OC METRO CALENDAR

  • November 2014
    SuMoTuWeThFrSa
    2627282930311
    2345678
    9101112131415
    16171819202122
    23242526272829
    30123456
Add an event

COVER STORY
Untitled Page

Gain their trust, continued ...

by Steve ChurmPublished: June 01, 2012

In simple terms, it’s a trust thing. The connection between product and consumer is one of the most profound ingredients in successful businesses these days, and it’s the most common thread that binds the 10 brands identified as Orange County’s Most Trustworthy in 2012.
   
Based on results of an exclusive online survey from the Values Institute at DGWB and OC METRO, Oakley and nine other local and regional brands have built a level of connection, loyalty and concern with consumers because of their ability to perform and be consistent regardless of the market conditions. And the 2012 survey, our third in as many years, makes it abundantly clear that, even with a slowly healing economy, trust is more important than ever to sustaining customer satisfaction and, ultimately, bottom-line gains year over year.

It's always a group effort
The findings are the result of an ongoing collaboration between Santa Ana-based The Values Institute, a social science think tank and a division of DGWB Advertising and Communications, and Newport Beach-based Churm Media, publisher of OC METRO magazine. A third partner, California State University, Fullerton, joined the trust initiative this year.
   
The growing body of research continues to explore the answers to three essential questions: Why do people trust certain brands? How was this trust established? And, perhaps most importantly, what can other organizations in Orange County learn from these findings?
   
“For the first time in history, brands are finding that customers are looking at values at least as much as they are traditional attributes like price, product ingredients, packaging and promotion,” says Mike Weisman, co-founder and president of The Values Institute and a principal at DGWB Advertising. “The landscape has shifted. Brands can no longer just sell what they make; they must now sell what they believe.”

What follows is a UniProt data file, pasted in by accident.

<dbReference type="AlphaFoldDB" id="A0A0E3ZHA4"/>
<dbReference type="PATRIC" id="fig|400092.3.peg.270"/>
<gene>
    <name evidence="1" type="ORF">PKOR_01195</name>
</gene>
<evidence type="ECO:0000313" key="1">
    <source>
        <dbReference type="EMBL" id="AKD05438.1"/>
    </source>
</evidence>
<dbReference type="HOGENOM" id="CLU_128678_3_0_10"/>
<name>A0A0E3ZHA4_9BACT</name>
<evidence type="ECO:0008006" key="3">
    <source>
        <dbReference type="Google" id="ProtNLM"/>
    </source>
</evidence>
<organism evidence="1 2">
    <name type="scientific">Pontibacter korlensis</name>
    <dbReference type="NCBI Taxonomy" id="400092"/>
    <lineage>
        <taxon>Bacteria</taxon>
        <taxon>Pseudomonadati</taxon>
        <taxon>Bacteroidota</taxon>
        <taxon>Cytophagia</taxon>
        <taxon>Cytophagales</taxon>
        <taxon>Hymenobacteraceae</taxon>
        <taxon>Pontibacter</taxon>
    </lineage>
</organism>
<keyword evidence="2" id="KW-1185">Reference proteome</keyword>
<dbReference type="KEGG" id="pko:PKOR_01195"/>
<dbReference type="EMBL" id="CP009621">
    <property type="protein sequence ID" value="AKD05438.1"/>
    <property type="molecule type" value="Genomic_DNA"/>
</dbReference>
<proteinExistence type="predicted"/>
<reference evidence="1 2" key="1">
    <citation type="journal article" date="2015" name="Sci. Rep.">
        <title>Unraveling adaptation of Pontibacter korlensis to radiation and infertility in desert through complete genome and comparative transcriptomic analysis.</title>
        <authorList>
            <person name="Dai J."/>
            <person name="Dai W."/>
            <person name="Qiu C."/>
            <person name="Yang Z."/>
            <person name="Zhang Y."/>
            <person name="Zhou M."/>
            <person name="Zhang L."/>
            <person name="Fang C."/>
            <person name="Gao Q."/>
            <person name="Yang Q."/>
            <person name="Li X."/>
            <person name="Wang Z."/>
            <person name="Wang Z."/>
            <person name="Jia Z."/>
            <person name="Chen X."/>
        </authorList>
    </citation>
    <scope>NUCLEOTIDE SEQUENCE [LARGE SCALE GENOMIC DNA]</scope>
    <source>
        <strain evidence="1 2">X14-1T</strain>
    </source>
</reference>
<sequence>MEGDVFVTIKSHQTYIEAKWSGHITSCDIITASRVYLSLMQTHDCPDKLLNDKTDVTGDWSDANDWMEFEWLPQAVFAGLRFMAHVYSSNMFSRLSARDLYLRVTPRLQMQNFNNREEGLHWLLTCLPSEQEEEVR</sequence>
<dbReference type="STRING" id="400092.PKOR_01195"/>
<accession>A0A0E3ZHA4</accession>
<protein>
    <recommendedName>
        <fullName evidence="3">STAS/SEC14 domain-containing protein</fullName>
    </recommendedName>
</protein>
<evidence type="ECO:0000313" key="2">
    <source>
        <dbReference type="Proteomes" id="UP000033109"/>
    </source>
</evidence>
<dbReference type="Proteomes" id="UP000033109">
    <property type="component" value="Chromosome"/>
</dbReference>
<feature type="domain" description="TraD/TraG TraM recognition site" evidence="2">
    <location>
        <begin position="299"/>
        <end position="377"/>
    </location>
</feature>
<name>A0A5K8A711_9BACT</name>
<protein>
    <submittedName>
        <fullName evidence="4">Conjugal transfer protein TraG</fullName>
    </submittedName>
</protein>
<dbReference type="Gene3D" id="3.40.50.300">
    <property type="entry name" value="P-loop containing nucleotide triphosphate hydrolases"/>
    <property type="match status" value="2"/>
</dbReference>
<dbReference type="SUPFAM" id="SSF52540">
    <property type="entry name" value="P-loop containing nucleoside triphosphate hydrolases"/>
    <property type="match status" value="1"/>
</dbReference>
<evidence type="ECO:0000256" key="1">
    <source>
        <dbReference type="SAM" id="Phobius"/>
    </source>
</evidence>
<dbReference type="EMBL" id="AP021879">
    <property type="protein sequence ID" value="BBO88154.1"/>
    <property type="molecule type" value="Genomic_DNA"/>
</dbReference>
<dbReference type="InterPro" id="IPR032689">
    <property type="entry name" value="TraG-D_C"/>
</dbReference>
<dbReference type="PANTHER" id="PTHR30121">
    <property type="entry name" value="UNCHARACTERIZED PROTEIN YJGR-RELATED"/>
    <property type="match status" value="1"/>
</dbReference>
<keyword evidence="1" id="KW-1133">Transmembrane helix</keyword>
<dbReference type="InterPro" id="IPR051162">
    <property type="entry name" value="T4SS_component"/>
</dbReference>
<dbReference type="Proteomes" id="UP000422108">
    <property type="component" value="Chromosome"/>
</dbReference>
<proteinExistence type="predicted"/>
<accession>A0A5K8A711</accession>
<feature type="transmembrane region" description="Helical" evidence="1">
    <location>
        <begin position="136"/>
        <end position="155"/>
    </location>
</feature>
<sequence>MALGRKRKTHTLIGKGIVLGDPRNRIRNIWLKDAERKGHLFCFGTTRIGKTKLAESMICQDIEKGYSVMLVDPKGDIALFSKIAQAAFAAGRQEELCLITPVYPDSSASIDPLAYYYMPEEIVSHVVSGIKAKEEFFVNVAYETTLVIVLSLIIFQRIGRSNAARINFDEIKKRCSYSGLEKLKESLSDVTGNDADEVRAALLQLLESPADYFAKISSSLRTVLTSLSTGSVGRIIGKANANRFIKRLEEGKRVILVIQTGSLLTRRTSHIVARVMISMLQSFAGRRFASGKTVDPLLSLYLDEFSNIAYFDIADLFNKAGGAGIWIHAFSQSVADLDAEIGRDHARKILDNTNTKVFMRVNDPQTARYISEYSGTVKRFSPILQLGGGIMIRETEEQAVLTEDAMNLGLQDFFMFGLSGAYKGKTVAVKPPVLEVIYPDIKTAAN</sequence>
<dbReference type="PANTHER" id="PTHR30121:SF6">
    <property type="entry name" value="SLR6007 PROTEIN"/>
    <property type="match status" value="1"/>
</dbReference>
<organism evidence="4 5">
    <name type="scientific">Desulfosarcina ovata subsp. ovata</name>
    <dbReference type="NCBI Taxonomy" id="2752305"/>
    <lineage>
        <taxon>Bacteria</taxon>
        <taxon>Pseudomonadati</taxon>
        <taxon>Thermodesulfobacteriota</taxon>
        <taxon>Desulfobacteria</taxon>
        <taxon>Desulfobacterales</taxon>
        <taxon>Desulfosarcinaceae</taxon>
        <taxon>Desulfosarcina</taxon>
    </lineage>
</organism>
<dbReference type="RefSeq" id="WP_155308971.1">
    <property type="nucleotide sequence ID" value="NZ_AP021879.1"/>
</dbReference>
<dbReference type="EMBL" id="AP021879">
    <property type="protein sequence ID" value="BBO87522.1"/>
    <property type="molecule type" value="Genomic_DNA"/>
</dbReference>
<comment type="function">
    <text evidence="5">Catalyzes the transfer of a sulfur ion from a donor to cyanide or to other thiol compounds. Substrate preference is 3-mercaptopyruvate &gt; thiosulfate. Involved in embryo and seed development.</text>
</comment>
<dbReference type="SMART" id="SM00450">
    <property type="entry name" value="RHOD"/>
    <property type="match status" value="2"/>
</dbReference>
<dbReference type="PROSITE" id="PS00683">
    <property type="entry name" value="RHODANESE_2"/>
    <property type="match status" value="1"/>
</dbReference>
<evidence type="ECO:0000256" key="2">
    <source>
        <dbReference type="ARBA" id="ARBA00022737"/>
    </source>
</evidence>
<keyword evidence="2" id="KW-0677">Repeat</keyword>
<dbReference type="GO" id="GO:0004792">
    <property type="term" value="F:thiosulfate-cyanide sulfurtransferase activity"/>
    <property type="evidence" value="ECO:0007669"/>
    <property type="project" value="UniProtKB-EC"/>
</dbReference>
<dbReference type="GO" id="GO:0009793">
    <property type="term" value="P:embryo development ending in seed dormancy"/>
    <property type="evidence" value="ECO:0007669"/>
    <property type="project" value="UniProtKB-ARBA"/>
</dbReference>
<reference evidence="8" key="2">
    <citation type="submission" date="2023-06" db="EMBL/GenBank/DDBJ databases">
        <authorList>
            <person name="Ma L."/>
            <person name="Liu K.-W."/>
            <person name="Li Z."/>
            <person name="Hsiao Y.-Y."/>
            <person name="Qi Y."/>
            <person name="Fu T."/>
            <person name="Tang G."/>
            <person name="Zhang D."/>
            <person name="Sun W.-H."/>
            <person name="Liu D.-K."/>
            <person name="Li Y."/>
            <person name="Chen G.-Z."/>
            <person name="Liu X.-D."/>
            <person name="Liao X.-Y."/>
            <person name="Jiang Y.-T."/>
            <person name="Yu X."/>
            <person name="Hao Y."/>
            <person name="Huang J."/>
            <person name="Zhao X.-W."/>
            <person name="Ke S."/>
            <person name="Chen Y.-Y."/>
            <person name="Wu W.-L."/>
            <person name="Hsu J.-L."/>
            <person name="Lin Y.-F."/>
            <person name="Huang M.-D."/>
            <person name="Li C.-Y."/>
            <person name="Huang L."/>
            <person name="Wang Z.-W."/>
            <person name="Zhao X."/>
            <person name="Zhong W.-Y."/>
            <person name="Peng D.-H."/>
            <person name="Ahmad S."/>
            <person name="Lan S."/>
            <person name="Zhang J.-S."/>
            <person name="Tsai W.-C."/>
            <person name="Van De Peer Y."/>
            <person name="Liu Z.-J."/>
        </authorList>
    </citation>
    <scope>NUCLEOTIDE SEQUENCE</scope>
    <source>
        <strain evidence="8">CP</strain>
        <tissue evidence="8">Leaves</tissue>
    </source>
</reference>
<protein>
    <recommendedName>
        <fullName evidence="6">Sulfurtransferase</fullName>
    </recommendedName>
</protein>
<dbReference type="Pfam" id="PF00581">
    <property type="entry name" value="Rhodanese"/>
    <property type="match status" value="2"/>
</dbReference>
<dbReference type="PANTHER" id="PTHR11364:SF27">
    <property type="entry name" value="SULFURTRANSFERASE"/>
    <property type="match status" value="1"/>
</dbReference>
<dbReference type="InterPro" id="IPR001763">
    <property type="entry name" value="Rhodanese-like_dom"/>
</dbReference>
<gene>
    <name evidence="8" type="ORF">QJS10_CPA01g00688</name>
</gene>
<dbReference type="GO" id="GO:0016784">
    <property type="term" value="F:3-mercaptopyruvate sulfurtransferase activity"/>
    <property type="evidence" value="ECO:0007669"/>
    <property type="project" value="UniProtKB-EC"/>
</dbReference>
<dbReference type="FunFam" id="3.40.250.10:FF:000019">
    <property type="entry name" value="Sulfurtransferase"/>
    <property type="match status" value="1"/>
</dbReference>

Once burned, twice shy
Trust seemed so absent at the bottom of the giant recession that knocked our nation’s economy off its rails in 2008. Everywhere you looked or went, people were questioning motives and intent, and the level of cynicism had reached record highs. Even now, as employment has improved and business is churning at a steadier clip, the need to feel emotionally connected to a brand has never been greater for consumers and clients alike.
   
For example, last year, less than half of Americans (46 percent) said they trusted business, a troubling rating driven lower by a series of high-profile product recalls, the Gulf of Mexico oil spill and increasing negativity toward the financial sector, according to the 2011 Edelman Trust Barometer global study. This figure contrasts sharply to the rest of the world, where trust in business is much higher, at 56 percent.   
   
<<< Back                                               Gaining trust, next page >>>